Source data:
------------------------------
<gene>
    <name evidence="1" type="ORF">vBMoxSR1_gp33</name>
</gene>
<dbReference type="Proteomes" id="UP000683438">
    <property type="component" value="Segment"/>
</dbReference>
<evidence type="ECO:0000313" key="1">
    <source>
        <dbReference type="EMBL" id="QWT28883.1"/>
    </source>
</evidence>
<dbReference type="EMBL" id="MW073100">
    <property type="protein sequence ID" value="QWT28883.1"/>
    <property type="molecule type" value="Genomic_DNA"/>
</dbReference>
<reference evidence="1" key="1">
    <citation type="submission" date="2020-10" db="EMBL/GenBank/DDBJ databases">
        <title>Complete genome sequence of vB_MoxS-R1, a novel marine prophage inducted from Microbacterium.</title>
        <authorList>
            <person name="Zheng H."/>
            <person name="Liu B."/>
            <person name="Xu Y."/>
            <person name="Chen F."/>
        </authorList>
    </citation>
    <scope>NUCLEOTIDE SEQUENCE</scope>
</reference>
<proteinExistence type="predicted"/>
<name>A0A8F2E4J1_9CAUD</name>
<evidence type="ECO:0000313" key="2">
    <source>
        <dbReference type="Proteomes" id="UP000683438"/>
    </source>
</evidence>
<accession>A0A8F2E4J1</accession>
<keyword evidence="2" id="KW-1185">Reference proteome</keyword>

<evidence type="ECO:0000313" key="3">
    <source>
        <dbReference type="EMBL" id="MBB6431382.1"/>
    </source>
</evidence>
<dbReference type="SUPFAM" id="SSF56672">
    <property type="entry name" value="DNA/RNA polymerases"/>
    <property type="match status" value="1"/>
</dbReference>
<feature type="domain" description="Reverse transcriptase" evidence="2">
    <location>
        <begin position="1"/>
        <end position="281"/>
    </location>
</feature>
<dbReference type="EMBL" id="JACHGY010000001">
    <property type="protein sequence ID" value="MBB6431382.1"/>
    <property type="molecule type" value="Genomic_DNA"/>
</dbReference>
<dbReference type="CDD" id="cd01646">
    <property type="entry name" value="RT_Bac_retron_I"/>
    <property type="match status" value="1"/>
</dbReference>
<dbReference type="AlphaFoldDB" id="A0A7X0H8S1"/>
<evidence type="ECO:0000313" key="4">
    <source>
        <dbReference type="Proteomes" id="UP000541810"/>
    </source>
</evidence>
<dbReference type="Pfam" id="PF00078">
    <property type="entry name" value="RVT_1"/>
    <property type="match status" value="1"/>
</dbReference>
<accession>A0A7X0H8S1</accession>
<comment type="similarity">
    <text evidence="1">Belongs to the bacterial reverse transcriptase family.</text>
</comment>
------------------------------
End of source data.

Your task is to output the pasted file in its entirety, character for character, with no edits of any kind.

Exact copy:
<gene>
    <name evidence="1" type="ORF">vBMoxSR1_gp33</name>
</gene>
<dbReference type="Proteomes" id="UP000683438">
    <property type="component" value="Segment"/>
</dbReference>
<evidence type="ECO:0000313" key="1">
    <source>
        <dbReference type="EMBL" id="QWT28883.1"/>
    </source>
</evidence>
<dbReference type="EMBL" id="MW073100">
    <property type="protein sequence ID" value="QWT28883.1"/>
    <property type="molecule type" value="Genomic_DNA"/>
</dbReference>
<reference evidence="1" key="1">
    <citation type="submission" date="2020-10" db="EMBL/GenBank/DDBJ databases">
        <title>Complete genome sequence of vB_MoxS-R1, a novel marine prophage inducted from Microbacterium.</title>
        <authorList>
            <person name="Zheng H."/>
            <person name="Liu B."/>
            <person name="Xu Y."/>
            <person name="Chen F."/>
        </authorList>
    </citation>
    <scope>NUCLEOTIDE SEQUENCE</scope>
</reference>
<proteinExistence type="predicted"/>
<name>A0A8F2E4J1_9CAUD</name>
<evidence type="ECO:0000313" key="2">
    <source>
        <dbReference type="Proteomes" id="UP000683438"/>
    </source>
</evidence>
<accession>A0A8F2E4J1</accession>
<keyword evidence="2" id="KW-1185">Reference proteome</keyword>

<evidence type="ECO:0000313" key="3">
    <source>
        <dbReference type="EMBL" id="MBB6431382.1"/>
    </source>
</evidence>
<dbReference type="SUPFAM" id="SSF56672">
    <property type="entry name" value="DNA/RNA polymerases"/>
    <property type="match status" value="1"/>
</dbReference>
<feature type="domain" description="Reverse transcriptase" evidence="2">
    <location>
        <begin position="1"/>
        <end position="281"/>
    </location>
</feature>
<dbReference type="EMBL" id="JACHGY010000001">
    <property type="protein sequence ID" value="MBB6431382.1"/>
    <property type="molecule type" value="Genomic_DNA"/>
</dbReference>
<dbReference type="CDD" id="cd01646">
    <property type="entry name" value="RT_Bac_retron_I"/>
    <property type="match status" value="1"/>
</dbReference>
<dbReference type="AlphaFoldDB" id="A0A7X0H8S1"/>
<evidence type="ECO:0000313" key="4">
    <source>
        <dbReference type="Proteomes" id="UP000541810"/>
    </source>
</evidence>
<dbReference type="Pfam" id="PF00078">
    <property type="entry name" value="RVT_1"/>
    <property type="match status" value="1"/>
</dbReference>
<accession>A0A7X0H8S1</accession>
<comment type="similarity">
    <text evidence="1">Belongs to the bacterial reverse transcriptase family.</text>
</comment>